1996-01-21 - E-Cash and the Treasury Department

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From: cpunk@remail.ecafe.org (ECafe Anonymous Remailer)
Date: Sun, 21 Jan 1996 15:40:59 +0800
To: cypherpunks@toad.com
Subject: E-Cash and the Treasury Department
Message-ID: <199601201435.OAA19801@pangaea.hypereality.co.uk>
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("Oh! That Publicus.")
("Oh! That Anonymous.")

N. 269, 24 July 1995 
(Vol. 16, N. 15) 
Publishing since 1980 
Olivier Schmidt 

Intelligence, N. 269, 24 July 1995, p. 11 
This time the U.S. Treasury Department hasn't jumped the 
gun in announcing that Ronald K. Noble, the hard-line 
Undersecretary for Enforcement at Treasury, was the new 
chairman of the Financial Action Task Force on Money Laundering 
(FATF) set up in Paris by the G-7 group of industrialized 
nations in 1988.  Last year at this time, the Netherlands took 
over the chair but U.S. Treasury wrongly issued an announcement 
that Noble was occupying the post.  Asked by "Intelligence" for 
an explanation, Treasury simply stated that it had "made a 
mistake."  Last year in Washington, Noble backed bankers 
complaining about the several million Currency Transaction 
Reports (CTR) they were required to file every year.  Noble and 
the banks said that filing was not necessary on deposits by 
businesses like department, grocery and convenience stores that 
routinely make fluctuating large deposits in cash, and Treasury 
intended to slash CTR filings by 30 percent.  Critics contend 
that businesses exempt from CTR filing will quickly be used by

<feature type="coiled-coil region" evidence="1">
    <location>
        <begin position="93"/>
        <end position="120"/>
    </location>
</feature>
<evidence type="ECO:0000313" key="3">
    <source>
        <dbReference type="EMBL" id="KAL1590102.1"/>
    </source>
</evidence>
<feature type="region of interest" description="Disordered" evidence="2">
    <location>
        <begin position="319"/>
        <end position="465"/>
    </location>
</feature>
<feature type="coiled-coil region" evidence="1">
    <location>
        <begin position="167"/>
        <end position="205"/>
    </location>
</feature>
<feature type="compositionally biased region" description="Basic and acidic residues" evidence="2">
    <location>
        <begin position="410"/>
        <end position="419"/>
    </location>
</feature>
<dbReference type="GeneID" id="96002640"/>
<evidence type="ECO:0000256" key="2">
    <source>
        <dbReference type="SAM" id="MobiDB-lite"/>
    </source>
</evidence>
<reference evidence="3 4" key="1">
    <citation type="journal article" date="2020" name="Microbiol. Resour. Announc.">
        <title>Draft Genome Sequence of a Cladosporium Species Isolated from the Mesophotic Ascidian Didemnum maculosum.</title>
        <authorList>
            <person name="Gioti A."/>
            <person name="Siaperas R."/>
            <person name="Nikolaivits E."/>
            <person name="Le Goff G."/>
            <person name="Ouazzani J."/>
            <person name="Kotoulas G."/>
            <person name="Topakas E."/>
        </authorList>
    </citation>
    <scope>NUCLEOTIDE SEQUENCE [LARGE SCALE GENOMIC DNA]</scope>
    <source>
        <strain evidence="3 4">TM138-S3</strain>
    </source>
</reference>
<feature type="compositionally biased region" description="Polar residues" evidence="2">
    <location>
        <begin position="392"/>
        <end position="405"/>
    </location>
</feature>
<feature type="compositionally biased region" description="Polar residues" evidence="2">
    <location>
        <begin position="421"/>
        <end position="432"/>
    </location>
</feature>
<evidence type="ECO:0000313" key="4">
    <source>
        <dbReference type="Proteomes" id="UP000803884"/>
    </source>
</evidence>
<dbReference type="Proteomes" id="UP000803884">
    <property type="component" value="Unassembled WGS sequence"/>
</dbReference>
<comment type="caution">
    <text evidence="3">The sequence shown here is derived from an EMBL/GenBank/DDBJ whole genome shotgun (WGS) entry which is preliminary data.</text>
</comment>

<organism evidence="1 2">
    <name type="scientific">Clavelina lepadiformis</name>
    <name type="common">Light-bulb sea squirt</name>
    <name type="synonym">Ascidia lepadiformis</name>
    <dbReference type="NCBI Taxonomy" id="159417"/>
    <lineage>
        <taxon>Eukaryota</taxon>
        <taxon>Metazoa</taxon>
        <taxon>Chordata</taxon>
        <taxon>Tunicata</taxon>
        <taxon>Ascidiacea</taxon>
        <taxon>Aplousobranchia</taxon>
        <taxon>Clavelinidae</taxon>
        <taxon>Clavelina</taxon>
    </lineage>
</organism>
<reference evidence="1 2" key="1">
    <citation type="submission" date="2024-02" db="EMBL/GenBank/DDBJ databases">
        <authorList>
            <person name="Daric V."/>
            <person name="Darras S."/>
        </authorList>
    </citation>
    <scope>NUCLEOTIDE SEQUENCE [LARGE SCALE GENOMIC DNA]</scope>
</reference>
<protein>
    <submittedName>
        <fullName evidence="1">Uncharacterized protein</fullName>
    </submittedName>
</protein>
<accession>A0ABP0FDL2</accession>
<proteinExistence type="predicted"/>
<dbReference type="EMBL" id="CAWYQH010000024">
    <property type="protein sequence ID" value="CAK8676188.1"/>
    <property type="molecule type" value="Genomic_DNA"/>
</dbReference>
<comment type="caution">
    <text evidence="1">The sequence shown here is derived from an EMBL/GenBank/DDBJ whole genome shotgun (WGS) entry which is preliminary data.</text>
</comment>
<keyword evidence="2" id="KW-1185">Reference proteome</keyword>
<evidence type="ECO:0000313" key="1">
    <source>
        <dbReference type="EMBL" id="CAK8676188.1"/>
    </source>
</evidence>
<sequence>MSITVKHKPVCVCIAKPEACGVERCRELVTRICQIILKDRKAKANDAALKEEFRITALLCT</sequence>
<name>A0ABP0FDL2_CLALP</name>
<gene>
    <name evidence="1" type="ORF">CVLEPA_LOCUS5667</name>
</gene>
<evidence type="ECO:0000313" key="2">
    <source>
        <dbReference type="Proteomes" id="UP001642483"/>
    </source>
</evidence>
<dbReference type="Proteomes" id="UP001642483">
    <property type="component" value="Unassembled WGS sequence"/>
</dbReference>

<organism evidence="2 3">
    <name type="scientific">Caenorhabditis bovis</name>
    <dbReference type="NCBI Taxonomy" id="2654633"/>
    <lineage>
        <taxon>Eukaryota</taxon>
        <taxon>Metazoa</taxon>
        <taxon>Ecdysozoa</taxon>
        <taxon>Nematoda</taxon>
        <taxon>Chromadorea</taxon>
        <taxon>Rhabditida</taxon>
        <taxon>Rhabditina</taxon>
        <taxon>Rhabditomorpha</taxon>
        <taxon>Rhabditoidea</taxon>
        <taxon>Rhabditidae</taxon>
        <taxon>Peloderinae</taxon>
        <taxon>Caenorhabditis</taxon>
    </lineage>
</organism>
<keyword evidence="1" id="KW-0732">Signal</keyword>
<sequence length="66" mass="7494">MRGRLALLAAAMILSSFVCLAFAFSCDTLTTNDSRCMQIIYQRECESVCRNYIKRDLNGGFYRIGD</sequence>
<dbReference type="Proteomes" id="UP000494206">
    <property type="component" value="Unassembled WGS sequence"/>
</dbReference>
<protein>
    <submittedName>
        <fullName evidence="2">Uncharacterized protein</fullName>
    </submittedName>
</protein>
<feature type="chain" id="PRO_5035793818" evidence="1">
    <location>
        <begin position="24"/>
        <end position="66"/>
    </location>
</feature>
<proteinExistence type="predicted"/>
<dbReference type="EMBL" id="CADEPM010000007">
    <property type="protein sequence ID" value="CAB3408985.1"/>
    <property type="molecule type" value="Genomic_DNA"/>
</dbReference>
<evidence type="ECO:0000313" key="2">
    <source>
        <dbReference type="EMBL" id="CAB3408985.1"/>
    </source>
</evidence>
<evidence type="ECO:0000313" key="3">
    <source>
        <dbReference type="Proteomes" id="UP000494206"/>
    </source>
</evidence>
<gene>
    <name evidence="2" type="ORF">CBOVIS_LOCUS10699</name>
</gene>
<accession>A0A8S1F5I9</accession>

criminal organizations to launder their cash. 
As Undersecretary for Enforcement at Treasury, Noble 
oversees five of the eight largest federal law enforcement 
agencies in the U.S.:  the Secret Service, U.S. Customs, the 
Bureau of Alcohol, Tobacco and Firearms (ATF), and the IRS 
Criminal Investigation Division, and the Financial Crimes 
Enforcement Network (FinCEN) which was taken over by Treasury's 
Office of Financial Enforcement under Noble last year at this 
time.  At the FATF, Noble replaced Leo Verwoerd of the 
Netherlands on 1 July 1995 and will direct the FATF for one 
year.  Following last year's resolution to "monitor 
implementation of the forty Recommendations of 1990 by its 
members," Noble intends to use forceful methods including open 
criticism in annual FATF reports of non-complying members, 
followed by written reprimands from the FATF chairman to 
recidivist member countries, and finally high-level mission 
visits to the faulty country.  Greece has already been 
criticized twice for its lack of progress in implementing FATF